Robert Moskowitz
“Untitled (Empire State)”
1980 
Graphite and pastel on paper
106” x 31 1/4”
Collection:  Mr. and Mrs. Robert K. Hoffman,
Dallas, Texas

“Talking about her brother Morris, Tess said: 
‘The night always catches him.  He never
believes it’s coming.’”[v]     

“When on TV I see my sister in a bit part in an old movie”[vi]   

“Three men and a woman in wet suits.  The door to their motel room is open and they are watching TV.”[vii]     

“And below in the street they are rattling the Coca-Cola bottles”[viii] 

Robert Moskowitz
“Painting (For Duke Ellington)”
1977
Oil on canvas
90” x 75”
Collection of Mary and Jim Parton, Great Falls, Virginia

His Bathrobe Pocket Stuffed With Notes
“Duke Ellington riding in the back of his limo, somewhere
in Indiana.  He is reading by lamplight.  Billy Strayhorn
is with him, but asleep.  The tires hiss on the pavement. 
The Duke goes on reading and turning the pages.”[ix]


[i] Carver, Raymond; “Sunday Night,” A New Path to the Waterfall; The Atlantic Monthly Press; New York, New York; 1989; p. 53.

[ii] Carver, Raymond; “His Bathrobe Pocket Stuffed With Notes,” A New Path to the Waterfall; The Atlantic Monthly Press; New York, New York; 1989; p. 66.

[iii] McKim, Musa; Alone With the Moon; The Figures; Great Barrington, Massachusetts; 1994; p. 105.

[iv] McKim, Musa; Alone With the Moon; The Figures; Great Barrington, Massachusetts; 1994; p. 121.

[v] Carver, Raymond; “His Bathrobe Pocket Stuffed With Notes,” A New Path to the Waterfall; The Atlantic Monthly Press; New York, New York; 1989; p. 64.

[vi] McKim, Musa; Alone With the Moon; The Figures; Great Barrington, Massachusetts; 1994; p. 105.

[vii] Carver, Raymond; “His Bathrobe Pocket Stuffed With Notes,” A New Path to the Waterfall; The Atlantic Monthly Press; New York, New York; 1989; p. 65.

[viii] McKim, Musa; Alone With the Moon; The Figures; Great Barrington, Massachusetts; 1994; p. 105.

[ix] Carver, Raymond; “His Bathrobe Pocket Stuffed With Notes,” A New Path to the Waterfall; The Atlantic Monthly Press; New York, New York; 1989; p. 66.

JOYCE, WHAT KIND OF NAME IS THAT?

Judy Linn
“Patti Smith’s Window, 23rd Street”
(Copyright) 1971
B&W Photograph
Collection of the artist

“conversation with the kid”

“who’s the guy on the glass?
that’s joyce.
joyce, that’s a girl’s name.
that’s a name.
well, what’s with him?
he watches over me.
he only got one eye.
a guy like him that’s all he needs.”[i]

The poems of Patti Smith are simultaneously cutting and fanciful, getting at a certain truth even as they weave myths, fantasies and contemporary literature together.  There are several statements made by Smith that remind me of another artist’s work, the contemporary painter Robert Barnes.  Whether in a poem by Smith or a painting by Barnes, we definitely witness a series of visual ambiguities and associative shifts taking place.

“a coronet of stars
ornament of the tame
no one to bow to
to vow to
to blame
how did i die?
i tried to walk thru light
with tangled hair
not yet prepared
for the valley of combat.”[ii]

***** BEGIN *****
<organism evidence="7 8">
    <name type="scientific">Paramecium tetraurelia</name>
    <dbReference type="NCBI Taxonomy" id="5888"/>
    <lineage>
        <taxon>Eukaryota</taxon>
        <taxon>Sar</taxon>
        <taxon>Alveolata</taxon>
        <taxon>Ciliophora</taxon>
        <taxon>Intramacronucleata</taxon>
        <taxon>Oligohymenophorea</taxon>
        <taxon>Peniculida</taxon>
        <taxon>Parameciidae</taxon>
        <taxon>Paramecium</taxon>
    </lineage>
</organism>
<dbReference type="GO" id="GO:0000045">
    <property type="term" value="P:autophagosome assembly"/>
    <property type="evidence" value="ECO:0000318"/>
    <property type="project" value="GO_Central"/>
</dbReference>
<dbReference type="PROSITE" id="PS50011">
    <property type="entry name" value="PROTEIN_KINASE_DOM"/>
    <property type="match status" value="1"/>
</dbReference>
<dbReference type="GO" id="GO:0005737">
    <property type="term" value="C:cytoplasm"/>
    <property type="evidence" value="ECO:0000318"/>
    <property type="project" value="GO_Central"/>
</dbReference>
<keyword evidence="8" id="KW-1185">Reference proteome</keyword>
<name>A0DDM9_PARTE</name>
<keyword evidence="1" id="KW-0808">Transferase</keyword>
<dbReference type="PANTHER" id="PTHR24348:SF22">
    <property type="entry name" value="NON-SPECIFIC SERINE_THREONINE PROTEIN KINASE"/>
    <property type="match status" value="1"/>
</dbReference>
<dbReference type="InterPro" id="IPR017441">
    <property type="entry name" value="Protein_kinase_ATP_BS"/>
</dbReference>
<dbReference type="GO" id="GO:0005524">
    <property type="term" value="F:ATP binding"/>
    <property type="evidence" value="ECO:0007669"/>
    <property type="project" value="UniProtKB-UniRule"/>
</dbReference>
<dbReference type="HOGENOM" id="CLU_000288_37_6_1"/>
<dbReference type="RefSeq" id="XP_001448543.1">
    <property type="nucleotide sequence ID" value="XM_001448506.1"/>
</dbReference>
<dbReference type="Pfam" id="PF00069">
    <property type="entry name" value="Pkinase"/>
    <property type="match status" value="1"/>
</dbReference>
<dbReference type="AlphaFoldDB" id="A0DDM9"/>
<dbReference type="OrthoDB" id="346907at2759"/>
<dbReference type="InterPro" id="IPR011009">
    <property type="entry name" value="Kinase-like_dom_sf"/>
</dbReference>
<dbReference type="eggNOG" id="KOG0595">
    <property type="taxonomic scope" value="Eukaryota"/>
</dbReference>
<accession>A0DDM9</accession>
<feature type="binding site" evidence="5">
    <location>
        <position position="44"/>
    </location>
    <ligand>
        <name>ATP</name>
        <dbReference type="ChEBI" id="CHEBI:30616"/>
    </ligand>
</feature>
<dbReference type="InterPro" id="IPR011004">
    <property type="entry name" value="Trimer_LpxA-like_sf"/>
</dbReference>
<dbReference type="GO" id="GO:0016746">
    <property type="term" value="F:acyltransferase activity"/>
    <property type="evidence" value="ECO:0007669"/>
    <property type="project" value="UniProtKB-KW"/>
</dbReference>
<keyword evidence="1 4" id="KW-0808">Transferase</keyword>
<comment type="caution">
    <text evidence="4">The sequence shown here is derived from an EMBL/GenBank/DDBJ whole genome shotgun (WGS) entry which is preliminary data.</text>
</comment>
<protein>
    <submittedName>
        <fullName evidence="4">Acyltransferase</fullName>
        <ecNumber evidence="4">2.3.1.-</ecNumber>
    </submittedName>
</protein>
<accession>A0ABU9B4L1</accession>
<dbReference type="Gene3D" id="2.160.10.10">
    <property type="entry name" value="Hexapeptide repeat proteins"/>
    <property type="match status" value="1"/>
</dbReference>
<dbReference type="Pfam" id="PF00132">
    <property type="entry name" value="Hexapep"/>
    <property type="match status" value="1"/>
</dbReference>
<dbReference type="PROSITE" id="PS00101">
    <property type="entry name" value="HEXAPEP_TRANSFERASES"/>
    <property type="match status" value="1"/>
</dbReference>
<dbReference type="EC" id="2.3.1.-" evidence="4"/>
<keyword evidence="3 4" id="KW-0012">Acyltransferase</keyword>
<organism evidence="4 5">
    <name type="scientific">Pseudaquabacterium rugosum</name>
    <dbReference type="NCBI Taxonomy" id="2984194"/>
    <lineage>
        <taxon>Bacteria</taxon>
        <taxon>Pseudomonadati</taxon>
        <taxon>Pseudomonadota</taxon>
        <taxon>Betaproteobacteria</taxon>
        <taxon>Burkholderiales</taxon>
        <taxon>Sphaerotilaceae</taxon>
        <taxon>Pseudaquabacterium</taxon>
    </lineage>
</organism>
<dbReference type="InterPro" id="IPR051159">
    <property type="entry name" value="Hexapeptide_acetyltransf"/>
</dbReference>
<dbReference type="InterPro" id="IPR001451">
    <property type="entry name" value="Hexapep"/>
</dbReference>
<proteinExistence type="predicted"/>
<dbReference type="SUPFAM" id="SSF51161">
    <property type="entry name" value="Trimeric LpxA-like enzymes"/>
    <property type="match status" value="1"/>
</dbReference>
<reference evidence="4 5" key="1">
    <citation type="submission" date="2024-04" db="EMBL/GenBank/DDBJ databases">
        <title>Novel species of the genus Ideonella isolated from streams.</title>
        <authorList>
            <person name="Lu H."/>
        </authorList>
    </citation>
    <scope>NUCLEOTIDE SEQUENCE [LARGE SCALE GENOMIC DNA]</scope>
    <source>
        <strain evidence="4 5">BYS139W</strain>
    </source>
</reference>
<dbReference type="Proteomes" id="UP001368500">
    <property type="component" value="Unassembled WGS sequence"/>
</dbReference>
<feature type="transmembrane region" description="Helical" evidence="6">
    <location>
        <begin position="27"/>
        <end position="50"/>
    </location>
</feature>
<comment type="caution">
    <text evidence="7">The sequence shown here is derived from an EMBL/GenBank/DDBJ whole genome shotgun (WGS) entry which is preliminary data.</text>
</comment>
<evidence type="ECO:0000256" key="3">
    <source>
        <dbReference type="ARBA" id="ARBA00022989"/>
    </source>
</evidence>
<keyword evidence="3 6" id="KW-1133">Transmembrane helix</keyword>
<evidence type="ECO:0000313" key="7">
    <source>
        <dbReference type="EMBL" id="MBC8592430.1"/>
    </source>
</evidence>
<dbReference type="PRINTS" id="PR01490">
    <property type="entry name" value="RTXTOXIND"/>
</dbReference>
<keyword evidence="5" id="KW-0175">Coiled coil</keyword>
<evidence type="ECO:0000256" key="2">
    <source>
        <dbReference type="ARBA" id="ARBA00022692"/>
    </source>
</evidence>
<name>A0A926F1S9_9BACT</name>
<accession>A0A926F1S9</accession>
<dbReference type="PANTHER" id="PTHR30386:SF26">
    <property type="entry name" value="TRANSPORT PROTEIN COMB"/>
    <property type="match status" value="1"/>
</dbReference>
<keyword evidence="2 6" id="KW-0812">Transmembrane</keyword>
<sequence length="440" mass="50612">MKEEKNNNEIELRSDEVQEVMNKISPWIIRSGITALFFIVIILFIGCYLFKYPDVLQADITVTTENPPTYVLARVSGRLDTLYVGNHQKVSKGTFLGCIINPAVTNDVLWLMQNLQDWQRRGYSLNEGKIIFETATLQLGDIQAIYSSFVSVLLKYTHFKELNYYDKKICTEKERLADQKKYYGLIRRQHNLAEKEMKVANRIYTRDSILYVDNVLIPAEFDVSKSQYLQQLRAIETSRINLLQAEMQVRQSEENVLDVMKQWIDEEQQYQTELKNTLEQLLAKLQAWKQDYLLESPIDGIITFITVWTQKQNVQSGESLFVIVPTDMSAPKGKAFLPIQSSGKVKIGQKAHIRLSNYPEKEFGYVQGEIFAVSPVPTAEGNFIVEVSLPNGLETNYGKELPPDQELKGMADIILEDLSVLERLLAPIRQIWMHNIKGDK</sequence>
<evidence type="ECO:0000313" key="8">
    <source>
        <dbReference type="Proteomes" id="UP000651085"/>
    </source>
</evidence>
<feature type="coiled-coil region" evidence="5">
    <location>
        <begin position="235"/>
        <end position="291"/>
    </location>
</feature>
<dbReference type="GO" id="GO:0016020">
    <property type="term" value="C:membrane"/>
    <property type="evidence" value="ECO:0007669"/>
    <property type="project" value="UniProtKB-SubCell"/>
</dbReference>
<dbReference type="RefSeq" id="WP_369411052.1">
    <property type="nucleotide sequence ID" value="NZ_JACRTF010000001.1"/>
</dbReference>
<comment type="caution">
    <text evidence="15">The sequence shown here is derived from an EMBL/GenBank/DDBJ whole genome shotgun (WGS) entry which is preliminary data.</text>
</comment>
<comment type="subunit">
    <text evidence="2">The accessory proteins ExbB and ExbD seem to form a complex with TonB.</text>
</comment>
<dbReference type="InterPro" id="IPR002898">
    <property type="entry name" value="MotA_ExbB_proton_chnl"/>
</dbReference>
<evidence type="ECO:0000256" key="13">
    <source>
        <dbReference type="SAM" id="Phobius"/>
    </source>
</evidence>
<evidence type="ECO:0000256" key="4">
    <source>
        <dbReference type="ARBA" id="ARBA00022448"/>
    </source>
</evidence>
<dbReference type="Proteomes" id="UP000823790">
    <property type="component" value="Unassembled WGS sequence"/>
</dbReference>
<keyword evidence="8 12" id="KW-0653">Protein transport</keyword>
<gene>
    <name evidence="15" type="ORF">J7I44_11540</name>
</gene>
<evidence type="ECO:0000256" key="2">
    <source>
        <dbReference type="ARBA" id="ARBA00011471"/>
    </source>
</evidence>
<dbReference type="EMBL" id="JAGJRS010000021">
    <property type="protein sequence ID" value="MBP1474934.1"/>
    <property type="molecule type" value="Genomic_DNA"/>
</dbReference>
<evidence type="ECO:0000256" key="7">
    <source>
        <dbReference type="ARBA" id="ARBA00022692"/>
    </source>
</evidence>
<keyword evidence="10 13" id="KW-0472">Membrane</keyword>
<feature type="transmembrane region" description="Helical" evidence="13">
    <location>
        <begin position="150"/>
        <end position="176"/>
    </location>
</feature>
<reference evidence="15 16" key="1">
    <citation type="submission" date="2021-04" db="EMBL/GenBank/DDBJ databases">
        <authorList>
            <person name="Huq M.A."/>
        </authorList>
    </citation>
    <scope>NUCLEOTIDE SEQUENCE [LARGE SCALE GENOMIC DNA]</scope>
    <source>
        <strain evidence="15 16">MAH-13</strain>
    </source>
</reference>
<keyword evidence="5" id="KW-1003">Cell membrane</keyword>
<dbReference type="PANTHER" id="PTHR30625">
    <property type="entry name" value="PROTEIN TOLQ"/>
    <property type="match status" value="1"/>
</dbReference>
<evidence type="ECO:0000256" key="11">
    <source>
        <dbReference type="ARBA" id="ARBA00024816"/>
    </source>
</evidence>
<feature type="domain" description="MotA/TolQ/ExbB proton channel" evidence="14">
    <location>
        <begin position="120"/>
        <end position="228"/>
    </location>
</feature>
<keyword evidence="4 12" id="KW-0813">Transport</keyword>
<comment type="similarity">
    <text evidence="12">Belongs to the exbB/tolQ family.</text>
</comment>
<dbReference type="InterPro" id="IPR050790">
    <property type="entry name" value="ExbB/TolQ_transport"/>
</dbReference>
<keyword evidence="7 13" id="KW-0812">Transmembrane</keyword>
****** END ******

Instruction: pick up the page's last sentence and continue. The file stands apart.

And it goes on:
Judy Linn
“Patti Smith as Bob Dylan”
(Copyright) 1971
B&W Photograph
Collection of the artist

“dog dream”

“have you seen
dylan’s dog
it got wings
it can fly
if you speak
of it to him
it’s the only
time Dylan
can’t look you in the eye”

“have you seen
dylan’s dog
it got wings
it can fly
when it lands
like a clown
he’s the only
thing allowed
to look Dylan in the eye”[iii]

They both, Patti Smith and Robert Barnes, have their idols and inspirations, an assortment of creative and eccentric characters.  For Barnes these include:  James Joyce, Marcel Duchamp, Arthur Craven, Jeremy Bentham, and Tristan Tzara.  And Smith:  again James Joyce, William S. Burrows, Jean Genet, Andre Breton, Arthur Rimbaud, and Bob Dylan.  Magicians and tricksters they are, in both words and images.  Smith masquerading as Dylan, and Barnes often using the analogy of the slight of hand embodied in the old time ‘table cloth’ trick!

“dishes crank on my nerves”[iv] 

Robert Barnes
“Regency Room”
1981
Pastel on Masonite
23 7/8” x 23 7/8”
Larry and Evelyn Aronson, Chicago, Illinois

During the fall of 2015 the Indiana University Art Museum held a retrospective of Robert Barnes’ work, “Grand Illusions:  Late Works 1985-2015.”   This was such a powerful show, and it was the second such exhibition of his work that I have seen in person.  In his remarks at the opening Barnes mentioned several influential books including:  “The Golden Bough” by James George Frazer, “The White Goddess” by Robert Graves, and “Ulysses” by James Joyce.  Using these examples, he noted how a subject unfolds as it is invented in his paintings.  A narrative transformation of sorts takes place.[v] 

“Robert Barnes 1956-1984 A Survey” was the earlier exhibition organized by the Madison Art Center in Wisconsin, which travelled to the Herron School of Art in Indianapolis, and several other national locations.  The main essay for this catalogue was written by the Chicago critic and curator Dennis Adrian, and set about describing and defining many of the issues and ideas that flow through this work.